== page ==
To the Swiss, Germans, British, Americans and Finns it's final and binding; to the Asians it's only a statement of intent. Beware: in cross-national deals the contract may not be worth the paper it's written on.
For many who do business overseas it's a familiar scenario. After weeks sometimes months of negotiations you finally get the contract signed. Only a few weeks later you find that the other side has reneged on the terms or now wants to renegotiate.
So, when is a contract a contract? When a decision has been entered into the minutes of a meeting; when the ink is dry; or, perhaps, when an arrangement is working to the satisfaction of both sides? As many have discovered, what is understood by a contract in the UK - a mutual, binding agreement - is not always taken as such elsewhere.
The Swiss, Germans, British, Americans and Finns are among those who regard a written contract as something which, if not holy, is certainly final. When they put their name to an agreement they will, in most cases, honour it - the good name of the company is here at stake. The same principle applies at the national level - British and French adherence to longstanding commitments in transnational projects such as Concorde and Airbus is taken for granted.
The French tend to be precise, often extremely finicky, in the drawing-up of contracts, and, having got what they wanted, can usually be relied upon to follow through. Other Latins, however, require more flexibility. The Italians or Argentinians see the contract as an ideal scheme in the best of all worlds, which sets out the prices, delivery dates, standards of quality and expected gain. But the world, as we all know, is not perfect. Things may, and probably will, go wrong.
South Americans and Spaniards often fail to meet deadlines and deliver late. They will, by way of insurance, have spent considerable time and energy building up a good relationship with their trading partner and will expect understanding if they run into difficulties in meeting the contract. They may also pay late - in this the French join them.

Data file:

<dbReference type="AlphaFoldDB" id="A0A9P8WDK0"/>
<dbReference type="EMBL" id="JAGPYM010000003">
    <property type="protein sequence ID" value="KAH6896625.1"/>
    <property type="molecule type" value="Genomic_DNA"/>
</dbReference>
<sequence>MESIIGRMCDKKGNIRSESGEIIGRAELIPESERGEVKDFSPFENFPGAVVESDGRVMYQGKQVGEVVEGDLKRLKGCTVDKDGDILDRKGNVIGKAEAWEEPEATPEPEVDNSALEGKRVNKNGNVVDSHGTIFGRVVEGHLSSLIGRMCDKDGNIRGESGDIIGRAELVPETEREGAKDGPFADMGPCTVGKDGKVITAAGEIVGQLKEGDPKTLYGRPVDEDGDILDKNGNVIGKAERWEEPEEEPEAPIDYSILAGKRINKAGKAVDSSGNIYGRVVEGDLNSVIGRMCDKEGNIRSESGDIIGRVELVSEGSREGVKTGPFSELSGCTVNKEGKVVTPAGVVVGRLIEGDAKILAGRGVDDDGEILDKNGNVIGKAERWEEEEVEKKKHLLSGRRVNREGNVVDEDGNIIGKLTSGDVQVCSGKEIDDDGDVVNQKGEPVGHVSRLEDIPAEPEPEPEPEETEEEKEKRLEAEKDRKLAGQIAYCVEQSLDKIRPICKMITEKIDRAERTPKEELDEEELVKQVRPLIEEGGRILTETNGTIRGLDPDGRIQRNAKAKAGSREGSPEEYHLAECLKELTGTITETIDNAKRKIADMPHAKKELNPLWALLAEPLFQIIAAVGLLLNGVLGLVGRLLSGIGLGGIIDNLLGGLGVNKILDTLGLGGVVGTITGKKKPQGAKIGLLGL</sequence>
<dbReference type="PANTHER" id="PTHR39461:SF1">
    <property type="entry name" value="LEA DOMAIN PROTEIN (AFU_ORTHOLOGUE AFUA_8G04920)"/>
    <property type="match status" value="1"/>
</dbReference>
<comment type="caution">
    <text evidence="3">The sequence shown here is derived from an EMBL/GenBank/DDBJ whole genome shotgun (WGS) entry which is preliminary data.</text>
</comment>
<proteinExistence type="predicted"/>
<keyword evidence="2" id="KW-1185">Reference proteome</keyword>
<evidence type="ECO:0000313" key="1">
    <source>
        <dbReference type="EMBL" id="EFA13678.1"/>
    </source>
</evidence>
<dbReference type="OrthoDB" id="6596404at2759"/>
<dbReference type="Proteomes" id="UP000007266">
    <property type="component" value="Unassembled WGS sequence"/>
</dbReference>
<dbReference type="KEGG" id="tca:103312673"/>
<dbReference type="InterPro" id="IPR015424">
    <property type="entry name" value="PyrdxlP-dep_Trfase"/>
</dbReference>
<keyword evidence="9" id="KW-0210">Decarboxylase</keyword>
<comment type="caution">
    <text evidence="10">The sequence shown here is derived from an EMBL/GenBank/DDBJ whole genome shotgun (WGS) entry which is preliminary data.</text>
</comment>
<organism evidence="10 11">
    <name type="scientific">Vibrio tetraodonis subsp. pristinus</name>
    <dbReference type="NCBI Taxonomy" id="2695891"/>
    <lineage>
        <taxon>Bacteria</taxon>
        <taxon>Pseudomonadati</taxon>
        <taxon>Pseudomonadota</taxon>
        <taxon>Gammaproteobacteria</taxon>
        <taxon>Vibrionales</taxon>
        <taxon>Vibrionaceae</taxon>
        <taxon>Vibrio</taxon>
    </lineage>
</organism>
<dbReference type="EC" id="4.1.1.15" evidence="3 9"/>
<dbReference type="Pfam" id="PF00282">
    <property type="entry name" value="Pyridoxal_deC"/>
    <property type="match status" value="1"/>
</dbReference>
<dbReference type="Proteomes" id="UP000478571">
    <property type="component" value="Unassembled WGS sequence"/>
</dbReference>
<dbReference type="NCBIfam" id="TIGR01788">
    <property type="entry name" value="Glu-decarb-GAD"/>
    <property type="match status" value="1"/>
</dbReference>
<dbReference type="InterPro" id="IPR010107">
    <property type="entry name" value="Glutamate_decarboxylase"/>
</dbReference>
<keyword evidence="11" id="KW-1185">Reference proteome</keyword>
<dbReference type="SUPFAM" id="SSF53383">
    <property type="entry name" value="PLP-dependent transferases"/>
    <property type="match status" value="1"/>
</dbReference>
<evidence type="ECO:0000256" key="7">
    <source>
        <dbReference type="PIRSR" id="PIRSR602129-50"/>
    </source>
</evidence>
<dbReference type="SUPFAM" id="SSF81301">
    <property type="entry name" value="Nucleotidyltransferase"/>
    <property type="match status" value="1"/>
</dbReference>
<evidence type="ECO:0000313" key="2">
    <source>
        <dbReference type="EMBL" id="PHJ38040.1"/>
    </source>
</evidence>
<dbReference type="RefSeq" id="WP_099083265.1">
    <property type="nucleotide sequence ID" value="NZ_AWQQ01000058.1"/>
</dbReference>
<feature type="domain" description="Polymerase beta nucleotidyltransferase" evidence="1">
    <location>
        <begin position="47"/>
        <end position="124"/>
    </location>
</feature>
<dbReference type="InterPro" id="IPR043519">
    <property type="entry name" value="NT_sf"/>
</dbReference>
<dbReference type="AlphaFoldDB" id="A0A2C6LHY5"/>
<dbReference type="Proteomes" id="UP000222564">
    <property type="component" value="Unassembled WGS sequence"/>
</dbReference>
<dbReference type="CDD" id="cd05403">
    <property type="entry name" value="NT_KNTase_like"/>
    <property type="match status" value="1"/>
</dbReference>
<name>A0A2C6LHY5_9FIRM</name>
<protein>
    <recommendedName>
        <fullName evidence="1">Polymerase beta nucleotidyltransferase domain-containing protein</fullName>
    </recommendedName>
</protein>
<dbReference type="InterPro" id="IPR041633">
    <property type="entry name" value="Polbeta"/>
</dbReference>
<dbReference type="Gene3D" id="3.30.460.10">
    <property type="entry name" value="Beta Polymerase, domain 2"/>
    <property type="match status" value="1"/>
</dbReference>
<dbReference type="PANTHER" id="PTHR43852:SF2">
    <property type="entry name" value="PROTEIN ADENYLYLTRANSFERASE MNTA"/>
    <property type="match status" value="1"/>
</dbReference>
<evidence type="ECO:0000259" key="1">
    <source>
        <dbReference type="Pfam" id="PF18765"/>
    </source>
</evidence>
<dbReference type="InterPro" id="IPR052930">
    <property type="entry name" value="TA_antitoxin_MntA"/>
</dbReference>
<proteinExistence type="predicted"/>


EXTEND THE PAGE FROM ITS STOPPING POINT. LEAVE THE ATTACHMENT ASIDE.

For the Chinese and most Asians, on the other hand, the contract is merely a statement of intent. They will adhere to it as best they can but will rarely feel bound by it - particularly if they feel cheated or legally trapped, if anything in it contradicts common sense or if market conditions suddenly change. New tax laws, currency devaluations and drastic political changes can all, in their eyes, render a previous accord completely meaningless.
The Japanese, meanwhile, see the 'real' contract as the one made orally in good faith during a meeting where they trusted the other side, were too polite to offend and, in all probability, understood less than two-thirds of what was being said. Equally, they expect the written contract to reflect the harmonious style of the discussion. If the small print turns out to be rather nasty, they will ignore it or even contravene it without any qualms of conscience.
Understandably, such an approach has led to frequent disputes between Japanese and American firms. The Americans are well-known for their love of detailed written agreements which guard against all contingencies with legal redress. The Japanese, who have just 10,000 registered lawyers to back them up (as against the US's 300,000), regard contingencies to be force majeure. In such circumstances they will press for the contract to be sensibly reworked and modified at another, doubtless harmonious, meeting.